The planned boutique hotel and micro-distillery for the Community Trust Bank building on North Main Street, while only creating a projected 15 jobs, is another sign of economic growth in downtown Versailles, Soper said.
One of the investors in the project, which could cost an estimated $4.6 million according to paperwork filed for a community development block grant, said they hoped to open in 2021, but were okay if it took till 2022. Plans include space for a leased restaurant.
“I’m fully confident they can pull off what they’re planning to do, and that makes downtown Versailles more of a destination location – ‘Let’s go to downtown Versailles and when we get there, we’ll figure out what we’re going to eat or where we’re going to go,’” Soper said.
Soper acknowledged that Ledvance’s closing and More Than A Bakery’s layoffs will hurt local government tax revenues, saying the pinch of the former hasn’t yet been felt because Ledvance provided severance packages and other benefits. However, he said he believed More Than A Bakery had rehired some of its laid-off workers and would continue to be a major employer here. “I think they’re very healthy. I think they just got into trying to do something that seemed to be harder to do than what was originally first thought,” he said.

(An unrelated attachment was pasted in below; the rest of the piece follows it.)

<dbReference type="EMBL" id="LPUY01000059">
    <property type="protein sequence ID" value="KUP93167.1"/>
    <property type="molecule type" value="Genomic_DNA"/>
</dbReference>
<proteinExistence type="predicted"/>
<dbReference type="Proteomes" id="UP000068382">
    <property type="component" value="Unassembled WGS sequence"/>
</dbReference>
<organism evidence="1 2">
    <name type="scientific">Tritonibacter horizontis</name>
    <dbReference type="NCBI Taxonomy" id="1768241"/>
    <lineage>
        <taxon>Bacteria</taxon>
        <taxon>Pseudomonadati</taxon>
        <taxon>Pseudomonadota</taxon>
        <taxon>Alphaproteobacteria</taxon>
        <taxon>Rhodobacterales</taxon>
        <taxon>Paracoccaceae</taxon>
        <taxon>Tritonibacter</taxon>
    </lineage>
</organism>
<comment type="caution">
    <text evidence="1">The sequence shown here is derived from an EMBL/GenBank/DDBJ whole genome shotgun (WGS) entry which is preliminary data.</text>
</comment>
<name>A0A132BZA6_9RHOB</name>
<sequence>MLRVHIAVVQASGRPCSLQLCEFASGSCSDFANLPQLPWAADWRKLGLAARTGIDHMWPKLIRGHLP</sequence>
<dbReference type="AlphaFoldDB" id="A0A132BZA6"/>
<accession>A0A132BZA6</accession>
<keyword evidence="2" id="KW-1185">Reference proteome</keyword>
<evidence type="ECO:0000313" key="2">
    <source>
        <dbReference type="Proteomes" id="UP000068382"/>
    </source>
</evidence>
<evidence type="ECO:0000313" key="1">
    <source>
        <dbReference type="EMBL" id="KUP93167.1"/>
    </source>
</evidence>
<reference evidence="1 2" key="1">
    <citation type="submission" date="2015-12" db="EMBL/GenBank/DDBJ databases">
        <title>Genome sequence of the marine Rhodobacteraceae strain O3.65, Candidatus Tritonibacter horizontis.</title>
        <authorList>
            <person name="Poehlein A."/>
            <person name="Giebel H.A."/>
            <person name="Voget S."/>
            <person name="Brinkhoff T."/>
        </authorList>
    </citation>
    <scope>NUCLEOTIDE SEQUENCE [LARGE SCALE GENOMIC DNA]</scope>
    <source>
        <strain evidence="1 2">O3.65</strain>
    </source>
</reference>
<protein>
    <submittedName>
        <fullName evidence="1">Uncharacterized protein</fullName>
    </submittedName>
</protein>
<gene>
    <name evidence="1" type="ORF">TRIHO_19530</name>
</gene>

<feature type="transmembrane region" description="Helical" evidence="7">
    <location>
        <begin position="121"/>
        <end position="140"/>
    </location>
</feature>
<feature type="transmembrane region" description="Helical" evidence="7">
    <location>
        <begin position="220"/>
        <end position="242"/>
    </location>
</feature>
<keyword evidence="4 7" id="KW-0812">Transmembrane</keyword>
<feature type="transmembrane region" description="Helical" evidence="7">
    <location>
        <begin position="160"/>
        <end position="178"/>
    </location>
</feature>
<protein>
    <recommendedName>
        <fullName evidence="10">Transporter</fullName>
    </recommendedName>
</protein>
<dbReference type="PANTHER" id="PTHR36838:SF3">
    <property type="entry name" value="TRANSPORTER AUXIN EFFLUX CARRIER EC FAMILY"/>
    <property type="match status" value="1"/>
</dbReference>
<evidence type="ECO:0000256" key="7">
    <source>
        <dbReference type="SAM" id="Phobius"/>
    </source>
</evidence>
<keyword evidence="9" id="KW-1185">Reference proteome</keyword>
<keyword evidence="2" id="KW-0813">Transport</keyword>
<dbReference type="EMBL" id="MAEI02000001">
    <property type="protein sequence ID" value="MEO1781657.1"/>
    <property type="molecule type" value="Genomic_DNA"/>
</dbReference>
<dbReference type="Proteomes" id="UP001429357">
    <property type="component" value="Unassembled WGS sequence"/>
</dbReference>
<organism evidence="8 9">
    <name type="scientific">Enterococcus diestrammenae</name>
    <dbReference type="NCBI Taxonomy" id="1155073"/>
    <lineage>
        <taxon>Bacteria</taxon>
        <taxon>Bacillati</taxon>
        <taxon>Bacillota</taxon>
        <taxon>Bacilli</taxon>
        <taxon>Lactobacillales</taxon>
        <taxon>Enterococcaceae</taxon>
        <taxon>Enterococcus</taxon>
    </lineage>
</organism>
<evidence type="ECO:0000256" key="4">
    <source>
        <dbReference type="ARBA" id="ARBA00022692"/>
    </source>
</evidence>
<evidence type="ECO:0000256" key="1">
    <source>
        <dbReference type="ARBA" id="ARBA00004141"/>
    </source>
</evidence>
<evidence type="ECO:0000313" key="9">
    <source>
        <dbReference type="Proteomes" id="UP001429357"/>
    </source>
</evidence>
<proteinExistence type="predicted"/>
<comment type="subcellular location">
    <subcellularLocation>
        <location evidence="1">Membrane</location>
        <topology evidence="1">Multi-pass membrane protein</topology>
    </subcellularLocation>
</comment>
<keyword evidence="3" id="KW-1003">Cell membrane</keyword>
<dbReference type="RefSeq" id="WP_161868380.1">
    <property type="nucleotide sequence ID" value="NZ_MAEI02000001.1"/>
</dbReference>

He called the long-delayed Edgewood development, which could open the way for Bluegrass Community Hospital to build a new hospital off Lexington Road and bring new business and residential development there, a “lost opportunity.”
The proposal has been stymied for a court challenge since September 2016.
“I wish we could have that property, because as good as that property is, I hate having 118 acres of industrial land on rail not available to us and I hate, even more so, not having a new hospital built when I still think there’s a company willing to build (it),” Soper said.